International Perspectives: Multi-Stakeholder Approach to Online Safety Must Also Involve Children
By Sun Sun Lim
The past two years saw growing buzz around Web3 and the metaverse. Along with the celebratory discourse about exciting prospects of the metaverse were some sickeningly familiar headlines. Complaints arose of trolling and harassment, with graphic details of victims being physically (albeit virtually) violated. In Meta’s Horizon Worlds for example, a beta tester was groped by a stranger whose misdeeds were encouraged by onlookers. Recounting her distress, she shared that “being in VR adds another layer that makes the event more intense.” Similarly, a British reporter entered a metaverse chatroom using the profile of a 13-year old and within ten minutes, saw underage kids simulating oral sex on each other and heard utterances of hate speech and openly pedophilic comments.
If the metaverse is meant to become the next significant instantiation of our virtual lives, what lessons have we drawn from 40 years of living with the Internet when it comes to making the online world safer and more inclusive for children and young people? These disturbing reports about the seemingly lawless and unsavory nature of some metaverse environments reflect the ongoing challenges we continue to face with Internet safety. And yet, with digital device and Internet use reaching ever younger, we truly have our work cut out for us to make the online environment more salubrious and welcoming for toddlers through to teens.
Given the enormity of the online safety challenge, it is imperative that a multi-stakeholder approach be adopted for any meaningful change to be effected. But it is equally vital that one key stakeholder group to be included is young people themselves. Rather than having groups of adults from diverse public and private sectors talk over children’s heads about online safety, young people’s views on this critical issue that affects them directly must be actively solicited, effectively distilled and purposefully disseminated.
To this end, the Association of Southeast Asian Nations (ASEAN) organized its first ever ASEAN ICT Forum on Child Online Protection in November 2022 in Phnom Penh, Cambodia. This event highlighted the benefits of bringing children to the table and hearing their views in their own words – a monumental step considering that young people’s opinions are not always given the requisite weight they deserve. The paper that eventuated from the consultation process provides a very clear set of directives for industry players to respect and honour the digital rights of children.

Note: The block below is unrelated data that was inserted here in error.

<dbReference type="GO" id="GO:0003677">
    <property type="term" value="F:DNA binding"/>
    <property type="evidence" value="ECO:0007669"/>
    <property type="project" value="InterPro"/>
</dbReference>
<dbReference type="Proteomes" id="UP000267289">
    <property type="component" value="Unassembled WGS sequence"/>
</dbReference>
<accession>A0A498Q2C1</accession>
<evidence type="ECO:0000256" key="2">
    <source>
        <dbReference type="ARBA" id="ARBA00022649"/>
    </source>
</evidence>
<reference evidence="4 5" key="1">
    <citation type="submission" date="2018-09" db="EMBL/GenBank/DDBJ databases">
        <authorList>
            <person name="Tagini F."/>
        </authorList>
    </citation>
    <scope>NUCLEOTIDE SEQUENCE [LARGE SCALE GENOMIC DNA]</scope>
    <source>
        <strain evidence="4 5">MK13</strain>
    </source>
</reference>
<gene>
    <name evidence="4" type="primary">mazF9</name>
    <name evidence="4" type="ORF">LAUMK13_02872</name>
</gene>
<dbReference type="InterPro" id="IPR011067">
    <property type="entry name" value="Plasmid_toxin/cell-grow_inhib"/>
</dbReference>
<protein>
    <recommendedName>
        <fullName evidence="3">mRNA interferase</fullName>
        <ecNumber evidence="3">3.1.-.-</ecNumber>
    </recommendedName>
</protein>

Titled “Call to Action from Children and Young People to the Private Sector on Child Online Protection” this landmark document is the outcome of consultations with young people across eight ASEAN Member States—Cambodia, Indonesia, Lao PDR, Malaysia, Myanmar, the Philippines, Thailand and Vietnam. It underlines four key areas where children and young people want improvements for a safer and more welcoming digital environment: child-centred features and functions; effective reporting and feedback mechanisms; digital literacy and online digital safety guidance; and data protection and respect for privacy.
The fact that many children participated in the forum which brought together a diverse spectrum of representatives from the private and public sectors, as well as academia, underlines the gravity and sincerity of this effort. Many children also recounted personal experiences of online harms that made their call even more compelling and heartfelt. Organizations present included Zoom, Meta and LEGO, start-ups Hekate and VRapeutic, and industry bodies such as Fair Play Alliance and Tech Coalition.
Besides having young people’s voices conveyed directly to industry and government, it is evident that mobilizing a broad swathe of stakeholders and partners is crucial to move the needle on an issue as important as young people’s online safety. In Singapore for example, a helpful exercise was mounted for a collective effort to tackle online harms against women and girls. This Sunlight Alliance for Action (AfA) brought together 48 representatives from diverse sectors including academia, industry, civil society, government and of course youths. Sunlight AfA commenced its work by conducting a sensing poll to gauge the scale and scope of the problem and the results offered a useful departure point for subsequent initiatives. Notably, three in ten of the 1049 respondents polled reported being personally affected by or having witnessed gender-based online harms such as cyberstalking and receiving unwelcome and unwanted images.
The alliance was given a timeline of one year to complete various tasks including drawing up a research roadmap for future research priorities, setting up a support centre and online resource portal for victims of online harms, as well as developing public education and volunteerism programmes. The strict timeline ensured realization of the different initiatives and positive momentum also resulted from the cross-sector networks that were forged from the collaboration. Overall, it was an illuminating experience for the people and organizations involved because it demonstrated how the limitations of individual action can be overcome with collective effort.
Ultimately, with technology reaching right into the palm of every child, it is absolutely vital that we take an all hands on deck approach to enhance online safety. Above all, we must ensure that children and young people are actively consulted on what they deem important for a secure and edifying online environment.
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